Understanding the influence of farmer motivations on changes to soil erosion risk on sites of former serious erosion in the South Downs National Park, UK

Boardman, J., Bateman, S. and Seymour, Susanne (2017) Understanding the influence of farmer motivations on changes to soil erosion risk on sites of former serious erosion in the South Downs National Park, UK. Land Use Policy, 60 . pp. 298-312. ISSN 1873-5754

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Serious soil erosion occurred in the South Downs National Park, southern England in the years 1982–2006 and details of around 400 sites are contained in a database. In 2010 we revisited 85 of the most serious sites where erosion of >10 m3 ha−1 y−1 had been recorded in order to assess land use change and any conservation measures undertaken. At 79% of the sites land use change had resulted in a reduction in the risk of erosion, most notably at 28 sites with a shift to permanent grass from winter cereals. At only 21% of sites was the risk of erosion unchanged. Twenty two farmers responsible for 66 of the sites were interviewed. Land management practices had changed on all of the fields of interest to this study since the time of the serious erosion events, to those which have the potential to lower soil erosion risk. Sixteen interviewees claimed that erosion was a motivating reason for changing their practices, due to either experiencing on or on- and off-farm impacts firsthand (12), having knowledge or suspicion of serious erosion having occurred on their land prior to their management (three), or having no knowledge of any serious erosion on their land but just wanting to reduce overall erosion risk (one). Amongst the main changes reported are changes of land use from winter cereals to grass or to overwinter stubble which have undoubtedly reduced the risk of erosion. However, some changed practices claimed by farmers, such as along-the-contour-working, earlier sowing and the use of rollers may be of little value. Furthermore, deeper analysis of farmers’ motivations regarding changes in land management practices suggests a complex picture in which a range of socio-economic influences come into play over time including financial incentives offered by agri-environmental schemes which were found to be an important driver of change. Future changes in farming economics may therefore undermine the reduction in erosion risk in the longer term.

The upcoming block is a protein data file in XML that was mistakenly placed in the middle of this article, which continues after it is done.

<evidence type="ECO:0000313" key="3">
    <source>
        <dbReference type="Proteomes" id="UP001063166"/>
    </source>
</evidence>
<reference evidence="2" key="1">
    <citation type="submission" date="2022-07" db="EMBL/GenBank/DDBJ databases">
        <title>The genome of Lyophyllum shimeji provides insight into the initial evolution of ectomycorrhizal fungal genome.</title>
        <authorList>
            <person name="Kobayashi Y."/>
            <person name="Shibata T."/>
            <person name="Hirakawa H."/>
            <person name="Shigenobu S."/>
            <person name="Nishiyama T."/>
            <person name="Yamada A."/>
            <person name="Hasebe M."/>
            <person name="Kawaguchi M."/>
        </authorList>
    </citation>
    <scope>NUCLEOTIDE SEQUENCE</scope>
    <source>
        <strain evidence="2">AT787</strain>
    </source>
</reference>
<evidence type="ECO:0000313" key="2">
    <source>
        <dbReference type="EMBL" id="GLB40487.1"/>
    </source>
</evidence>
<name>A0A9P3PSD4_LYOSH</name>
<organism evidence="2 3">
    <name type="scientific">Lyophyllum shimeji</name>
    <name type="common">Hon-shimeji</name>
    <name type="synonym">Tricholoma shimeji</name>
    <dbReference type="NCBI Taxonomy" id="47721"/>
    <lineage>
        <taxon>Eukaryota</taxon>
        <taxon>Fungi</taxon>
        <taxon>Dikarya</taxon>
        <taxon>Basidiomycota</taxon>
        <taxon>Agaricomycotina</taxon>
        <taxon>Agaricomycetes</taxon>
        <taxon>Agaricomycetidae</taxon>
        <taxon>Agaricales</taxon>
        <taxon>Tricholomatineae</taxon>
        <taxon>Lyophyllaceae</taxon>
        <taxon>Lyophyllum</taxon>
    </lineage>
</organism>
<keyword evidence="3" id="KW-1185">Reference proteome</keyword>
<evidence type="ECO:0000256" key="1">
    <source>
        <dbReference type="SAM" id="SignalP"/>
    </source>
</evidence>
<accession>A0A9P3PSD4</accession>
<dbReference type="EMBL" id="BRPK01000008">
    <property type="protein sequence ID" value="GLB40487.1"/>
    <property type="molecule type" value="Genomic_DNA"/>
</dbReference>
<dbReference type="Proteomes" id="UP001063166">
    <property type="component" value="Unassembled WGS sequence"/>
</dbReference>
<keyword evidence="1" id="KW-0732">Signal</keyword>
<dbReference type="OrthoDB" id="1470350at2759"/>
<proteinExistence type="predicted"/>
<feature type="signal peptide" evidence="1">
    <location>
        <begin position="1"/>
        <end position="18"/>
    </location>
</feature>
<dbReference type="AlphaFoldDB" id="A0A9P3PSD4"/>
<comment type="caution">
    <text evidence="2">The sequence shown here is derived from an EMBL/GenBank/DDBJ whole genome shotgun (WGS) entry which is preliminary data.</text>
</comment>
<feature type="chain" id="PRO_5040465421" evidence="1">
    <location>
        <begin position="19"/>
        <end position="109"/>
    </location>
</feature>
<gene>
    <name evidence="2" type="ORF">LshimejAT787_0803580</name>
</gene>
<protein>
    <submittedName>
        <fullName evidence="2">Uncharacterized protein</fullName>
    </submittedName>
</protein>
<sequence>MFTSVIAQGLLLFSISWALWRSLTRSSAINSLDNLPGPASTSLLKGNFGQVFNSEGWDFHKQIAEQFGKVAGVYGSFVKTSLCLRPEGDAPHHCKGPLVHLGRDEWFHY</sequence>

Item Type: Article
RIS ID: https://nottingham-repository.worktribe.com/output/970814
Keywords: Serious soil erosion; Farmer motivations; Soil conservation; Off-site damage; Agri-environment schemes; South Downs National Park; Western Rother valley
Schools/Departments: University of Nottingham, UK > Faculty of Social Sciences > School of Geography
Identification Number: https://doi.org/10.1016/j.landusepol.2016.10.043
Depositing User: Eprints, Support
Date Deposited: 12 Dec 2016 11:37
Last Modified: 04 May 2020 19:58
URI: https://eprints.nottingham.ac.uk/id/eprint/39313

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